Lakeside gardens with text "Beauty Abounds at the Chicago Botanic Garden" A wonderful world of flowers and gardens - ExplorationVacation

20 thoughts on “Beauty abounds at the Chicago Botanic Garden”

  1. Thanks for this informative article on the Chicago Botanic Gardens. Our son just moved to Chicago this past weekend, so we will have plenty of chances to experience this place for ourselves.

  2. Wow, what a huge botanical garden and what a great time to visit. Burle Max is huge here in Latin America, especially where I’m visiting now in Brazil and what a treat to see his paintings and graphic designs there.

  3. Thank you for such an extensive post on Chicago’s Botanic Garden! You really covered it all. I love visiting them and will make it a point to incorporate it into my next Chicago trip. Your photos are fantastic!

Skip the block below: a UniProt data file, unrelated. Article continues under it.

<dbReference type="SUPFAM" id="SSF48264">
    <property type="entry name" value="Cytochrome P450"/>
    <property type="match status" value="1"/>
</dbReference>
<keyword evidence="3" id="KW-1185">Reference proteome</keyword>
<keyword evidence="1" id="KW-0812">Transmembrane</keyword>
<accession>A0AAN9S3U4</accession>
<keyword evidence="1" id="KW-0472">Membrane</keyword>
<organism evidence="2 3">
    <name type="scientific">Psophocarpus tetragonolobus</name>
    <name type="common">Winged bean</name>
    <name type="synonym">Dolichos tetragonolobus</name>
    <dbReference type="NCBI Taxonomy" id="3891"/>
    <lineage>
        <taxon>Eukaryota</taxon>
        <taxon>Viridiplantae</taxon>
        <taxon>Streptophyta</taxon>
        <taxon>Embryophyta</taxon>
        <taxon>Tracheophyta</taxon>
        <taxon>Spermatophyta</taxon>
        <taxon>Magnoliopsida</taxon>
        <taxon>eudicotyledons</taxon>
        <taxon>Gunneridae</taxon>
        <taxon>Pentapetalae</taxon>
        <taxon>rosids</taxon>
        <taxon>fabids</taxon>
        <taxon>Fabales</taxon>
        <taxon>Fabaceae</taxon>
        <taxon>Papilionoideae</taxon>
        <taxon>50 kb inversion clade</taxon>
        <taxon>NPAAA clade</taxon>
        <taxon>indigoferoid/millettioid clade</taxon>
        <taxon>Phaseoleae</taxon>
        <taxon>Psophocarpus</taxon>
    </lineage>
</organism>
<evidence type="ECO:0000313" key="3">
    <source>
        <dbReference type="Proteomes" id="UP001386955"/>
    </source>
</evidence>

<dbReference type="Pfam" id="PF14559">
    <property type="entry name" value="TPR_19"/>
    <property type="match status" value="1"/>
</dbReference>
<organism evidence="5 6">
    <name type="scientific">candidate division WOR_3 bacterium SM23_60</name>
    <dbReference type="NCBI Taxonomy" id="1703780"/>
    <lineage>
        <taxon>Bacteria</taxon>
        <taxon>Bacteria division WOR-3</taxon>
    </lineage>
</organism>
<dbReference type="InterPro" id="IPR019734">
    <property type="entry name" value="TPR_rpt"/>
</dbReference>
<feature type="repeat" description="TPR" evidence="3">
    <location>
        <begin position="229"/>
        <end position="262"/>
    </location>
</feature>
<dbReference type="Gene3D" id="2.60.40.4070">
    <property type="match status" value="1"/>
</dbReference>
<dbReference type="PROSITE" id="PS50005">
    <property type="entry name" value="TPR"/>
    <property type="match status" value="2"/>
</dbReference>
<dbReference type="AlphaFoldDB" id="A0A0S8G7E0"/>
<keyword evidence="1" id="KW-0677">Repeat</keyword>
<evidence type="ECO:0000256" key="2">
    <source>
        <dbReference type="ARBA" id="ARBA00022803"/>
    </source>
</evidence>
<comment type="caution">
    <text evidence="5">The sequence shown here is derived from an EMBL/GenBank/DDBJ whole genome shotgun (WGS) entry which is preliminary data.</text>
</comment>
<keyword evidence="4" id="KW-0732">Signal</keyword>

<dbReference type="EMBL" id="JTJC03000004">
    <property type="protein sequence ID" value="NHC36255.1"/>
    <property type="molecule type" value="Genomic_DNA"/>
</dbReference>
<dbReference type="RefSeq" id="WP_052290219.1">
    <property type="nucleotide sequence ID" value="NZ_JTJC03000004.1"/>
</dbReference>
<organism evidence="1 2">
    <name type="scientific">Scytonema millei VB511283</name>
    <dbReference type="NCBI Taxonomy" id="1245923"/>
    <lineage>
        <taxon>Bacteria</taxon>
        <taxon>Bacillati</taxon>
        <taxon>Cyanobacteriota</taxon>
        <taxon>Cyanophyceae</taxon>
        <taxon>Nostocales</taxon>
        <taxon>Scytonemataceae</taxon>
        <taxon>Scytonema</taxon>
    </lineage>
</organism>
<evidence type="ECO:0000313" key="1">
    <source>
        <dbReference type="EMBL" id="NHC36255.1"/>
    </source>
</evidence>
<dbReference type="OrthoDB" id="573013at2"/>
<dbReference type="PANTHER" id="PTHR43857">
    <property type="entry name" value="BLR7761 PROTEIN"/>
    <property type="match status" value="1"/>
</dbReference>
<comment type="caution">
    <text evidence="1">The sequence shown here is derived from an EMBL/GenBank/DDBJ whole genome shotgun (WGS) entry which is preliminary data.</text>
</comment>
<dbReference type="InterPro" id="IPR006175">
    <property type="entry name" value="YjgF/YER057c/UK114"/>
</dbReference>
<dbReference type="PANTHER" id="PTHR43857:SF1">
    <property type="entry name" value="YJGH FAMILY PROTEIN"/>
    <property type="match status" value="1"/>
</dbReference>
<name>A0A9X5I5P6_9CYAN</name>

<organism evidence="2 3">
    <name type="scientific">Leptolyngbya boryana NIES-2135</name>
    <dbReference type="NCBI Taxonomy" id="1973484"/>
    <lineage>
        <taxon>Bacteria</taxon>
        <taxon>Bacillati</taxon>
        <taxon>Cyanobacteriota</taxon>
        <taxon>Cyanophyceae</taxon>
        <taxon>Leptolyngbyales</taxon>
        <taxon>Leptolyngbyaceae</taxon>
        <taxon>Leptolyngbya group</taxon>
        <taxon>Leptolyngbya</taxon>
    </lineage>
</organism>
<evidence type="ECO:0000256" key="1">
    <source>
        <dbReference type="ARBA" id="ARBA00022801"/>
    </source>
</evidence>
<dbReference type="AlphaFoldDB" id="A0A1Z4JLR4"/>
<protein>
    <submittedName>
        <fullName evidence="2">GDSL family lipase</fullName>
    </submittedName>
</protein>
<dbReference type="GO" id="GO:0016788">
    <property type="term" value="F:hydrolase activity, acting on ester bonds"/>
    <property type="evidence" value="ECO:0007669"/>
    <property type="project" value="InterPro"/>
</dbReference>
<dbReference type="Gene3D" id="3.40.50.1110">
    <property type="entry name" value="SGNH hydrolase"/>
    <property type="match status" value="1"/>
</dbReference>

4. Yes, hope springs eternal! What a comprehensive and inspiring post. I hope to visit the Chicago Botanic Garden after seeing this. Love the sculpture of Carl Linnaeus; we just came from Sweden where he is also frequently recognized.

  5. During all of my years living in Chicago and years since then visiting the WIndy City, I’ve never been to the Chicago Botanic Garden. Love your gorgeous photos which have inspired me to make a visit next time. However, now that I live in the Sonoran Desert, I might look at the desert greenhouse with a very critical eye. 🙂

    1. The botanic garden seems to be a bit of a hidden gem. And yes, Cathy, I would guess you won’t be as impressed by the desert garden now that you live near one of the best desert gardens in the nation or maybe even the world! Hope you are enjoying the cacti in bloom.